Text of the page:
Posted on 29 Aug 2012 by Neilson
According to catastrophe modeling firm AIR Worldwide, the drought in the U.S. agricultural heartland continues to deteriorate crops in the Corn Belt with no meaningful precipitation relief in sight. After the hottest July on record, insured losses from the 2012 drought are now expected to surpass losses of other historical droughts. AIR estimates that losses resulting from farmer claims for the crop insurance industry may exceed USD 13 billion with potential losses as high as USD 20 billion.
Although the 2012 growing season began on a very promising note, it became clear by the end of June that the crop insurance industry was facing one of the worst agricultural droughts. By the end of July 2012, the area of the contiguous U.S. affected by severe to extreme drought increased to 42%.
“AIR’s current estimate for this year’s crop insurance losses point to a gross loss ratio for the whole industry of 120-180%, which translates to payouts of USD 13-20 billion assuming USD 11 billion in total premiums,” said Dr. Gerhard Zuba, senior principal scientist at AIR Worldwide. “After government recoveries, which are available through the standard reinsurance agreement between crop insurers and the government, the total responsibility for the insurance companies and their private reinsurers, net after accounting for premiums collected, will be about USD 1-3 billion, again on the basis of USD 11 billion of assumed total premiums for 2012. However, it should be noted that the exact value of the total premiums for 2012 is not yet available.”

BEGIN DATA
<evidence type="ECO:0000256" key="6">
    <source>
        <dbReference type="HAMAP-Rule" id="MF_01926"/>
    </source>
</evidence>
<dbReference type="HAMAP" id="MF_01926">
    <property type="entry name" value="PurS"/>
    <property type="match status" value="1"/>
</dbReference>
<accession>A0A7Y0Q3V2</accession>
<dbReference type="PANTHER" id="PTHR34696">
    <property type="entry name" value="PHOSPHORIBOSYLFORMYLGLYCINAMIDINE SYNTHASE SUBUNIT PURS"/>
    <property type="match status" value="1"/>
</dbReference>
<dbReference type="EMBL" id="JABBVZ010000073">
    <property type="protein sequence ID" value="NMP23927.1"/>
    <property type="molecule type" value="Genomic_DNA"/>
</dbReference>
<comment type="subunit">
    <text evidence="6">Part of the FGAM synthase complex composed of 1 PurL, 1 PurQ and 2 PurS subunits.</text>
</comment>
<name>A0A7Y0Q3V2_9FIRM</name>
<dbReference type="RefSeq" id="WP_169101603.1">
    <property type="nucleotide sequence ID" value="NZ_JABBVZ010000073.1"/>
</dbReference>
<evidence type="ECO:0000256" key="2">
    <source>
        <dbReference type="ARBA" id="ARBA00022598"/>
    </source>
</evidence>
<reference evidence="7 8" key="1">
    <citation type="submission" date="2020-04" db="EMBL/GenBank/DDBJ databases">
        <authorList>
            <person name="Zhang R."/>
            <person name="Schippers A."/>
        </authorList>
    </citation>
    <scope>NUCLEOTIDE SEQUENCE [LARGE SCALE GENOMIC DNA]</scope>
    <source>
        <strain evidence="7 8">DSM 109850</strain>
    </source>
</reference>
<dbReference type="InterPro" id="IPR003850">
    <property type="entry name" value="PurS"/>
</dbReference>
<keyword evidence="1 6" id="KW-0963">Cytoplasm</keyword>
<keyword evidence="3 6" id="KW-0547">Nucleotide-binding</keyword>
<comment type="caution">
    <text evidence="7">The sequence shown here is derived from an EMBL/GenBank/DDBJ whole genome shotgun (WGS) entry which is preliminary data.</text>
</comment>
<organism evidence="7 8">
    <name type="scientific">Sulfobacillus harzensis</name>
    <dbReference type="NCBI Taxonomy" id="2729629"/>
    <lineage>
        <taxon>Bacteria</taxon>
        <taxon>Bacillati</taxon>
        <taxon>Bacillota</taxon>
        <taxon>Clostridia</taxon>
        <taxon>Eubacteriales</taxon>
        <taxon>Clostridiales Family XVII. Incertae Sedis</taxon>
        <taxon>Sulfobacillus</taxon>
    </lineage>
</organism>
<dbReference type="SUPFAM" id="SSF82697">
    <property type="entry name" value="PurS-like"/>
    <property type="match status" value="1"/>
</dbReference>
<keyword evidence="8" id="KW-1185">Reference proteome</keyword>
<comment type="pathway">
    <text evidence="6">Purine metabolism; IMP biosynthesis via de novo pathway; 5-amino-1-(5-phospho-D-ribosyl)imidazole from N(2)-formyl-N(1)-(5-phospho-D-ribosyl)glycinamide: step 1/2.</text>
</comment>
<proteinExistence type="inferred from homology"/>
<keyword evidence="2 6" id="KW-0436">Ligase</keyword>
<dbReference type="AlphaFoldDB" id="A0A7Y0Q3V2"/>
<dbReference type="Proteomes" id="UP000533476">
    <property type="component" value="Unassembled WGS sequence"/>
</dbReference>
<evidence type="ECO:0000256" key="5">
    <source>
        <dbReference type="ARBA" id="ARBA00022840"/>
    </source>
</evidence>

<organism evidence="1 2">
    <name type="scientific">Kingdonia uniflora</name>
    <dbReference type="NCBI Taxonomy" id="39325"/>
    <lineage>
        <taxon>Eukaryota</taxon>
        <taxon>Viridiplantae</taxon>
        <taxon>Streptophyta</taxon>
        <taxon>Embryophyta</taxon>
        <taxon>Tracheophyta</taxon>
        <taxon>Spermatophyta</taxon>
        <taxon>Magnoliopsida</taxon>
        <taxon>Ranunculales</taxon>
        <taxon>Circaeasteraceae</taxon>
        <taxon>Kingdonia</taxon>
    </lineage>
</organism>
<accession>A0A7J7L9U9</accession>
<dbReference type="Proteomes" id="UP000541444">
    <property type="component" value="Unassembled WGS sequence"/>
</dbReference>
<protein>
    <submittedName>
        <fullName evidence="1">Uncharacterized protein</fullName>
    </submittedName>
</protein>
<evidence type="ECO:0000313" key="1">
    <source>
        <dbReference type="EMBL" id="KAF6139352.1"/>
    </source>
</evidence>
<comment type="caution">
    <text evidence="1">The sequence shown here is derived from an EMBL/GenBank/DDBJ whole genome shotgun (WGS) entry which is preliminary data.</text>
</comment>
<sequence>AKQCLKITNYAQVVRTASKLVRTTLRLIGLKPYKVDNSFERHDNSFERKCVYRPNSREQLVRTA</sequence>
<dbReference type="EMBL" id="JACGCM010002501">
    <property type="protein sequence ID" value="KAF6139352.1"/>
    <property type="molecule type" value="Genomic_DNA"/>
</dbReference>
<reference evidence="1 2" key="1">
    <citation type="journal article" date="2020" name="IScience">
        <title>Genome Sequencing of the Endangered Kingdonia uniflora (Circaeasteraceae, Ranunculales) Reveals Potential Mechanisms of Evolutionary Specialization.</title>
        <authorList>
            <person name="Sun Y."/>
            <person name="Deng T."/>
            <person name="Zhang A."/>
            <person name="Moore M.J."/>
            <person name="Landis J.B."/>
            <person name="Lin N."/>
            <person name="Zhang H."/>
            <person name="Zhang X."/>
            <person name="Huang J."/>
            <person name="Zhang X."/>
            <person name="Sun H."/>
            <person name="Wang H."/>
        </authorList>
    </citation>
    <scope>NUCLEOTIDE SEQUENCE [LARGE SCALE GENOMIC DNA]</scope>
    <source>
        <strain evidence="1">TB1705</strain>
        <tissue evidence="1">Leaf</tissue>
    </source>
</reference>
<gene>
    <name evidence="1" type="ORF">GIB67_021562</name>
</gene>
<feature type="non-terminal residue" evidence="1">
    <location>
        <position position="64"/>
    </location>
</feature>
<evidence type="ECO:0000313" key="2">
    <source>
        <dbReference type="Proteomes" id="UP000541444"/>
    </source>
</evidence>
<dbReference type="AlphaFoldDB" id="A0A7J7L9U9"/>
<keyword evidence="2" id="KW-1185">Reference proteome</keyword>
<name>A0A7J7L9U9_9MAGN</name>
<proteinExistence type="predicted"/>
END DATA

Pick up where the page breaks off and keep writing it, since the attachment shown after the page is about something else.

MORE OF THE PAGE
“The drought of 2012 will greatly reduce the harvest of major crops such as corn and soybeans. The AIR model indicates yields as low as 40% below normal in some areas. These low yields and the expected shortage at harvest have already increased prices for these commodities. Since planting this spring, corn prices have risen by 142% and soybeans by 138% (as of August 24). With high prices and high-take-up rates, most corn and soybean farmers will not suffer a loss, as they bought revenue protection policies. Because their monetary compensation will be calculated based on the final harvest price in the fall, typical deductibles in the drought areas of the Corn Belt with respect to yield shortfalls of 20 to 25% will be compensated by the higher fall price for the commodities.”
AIR continues to monitor the situation closely and will be issuing updated information as warranted for the remaining months of the crop growing season.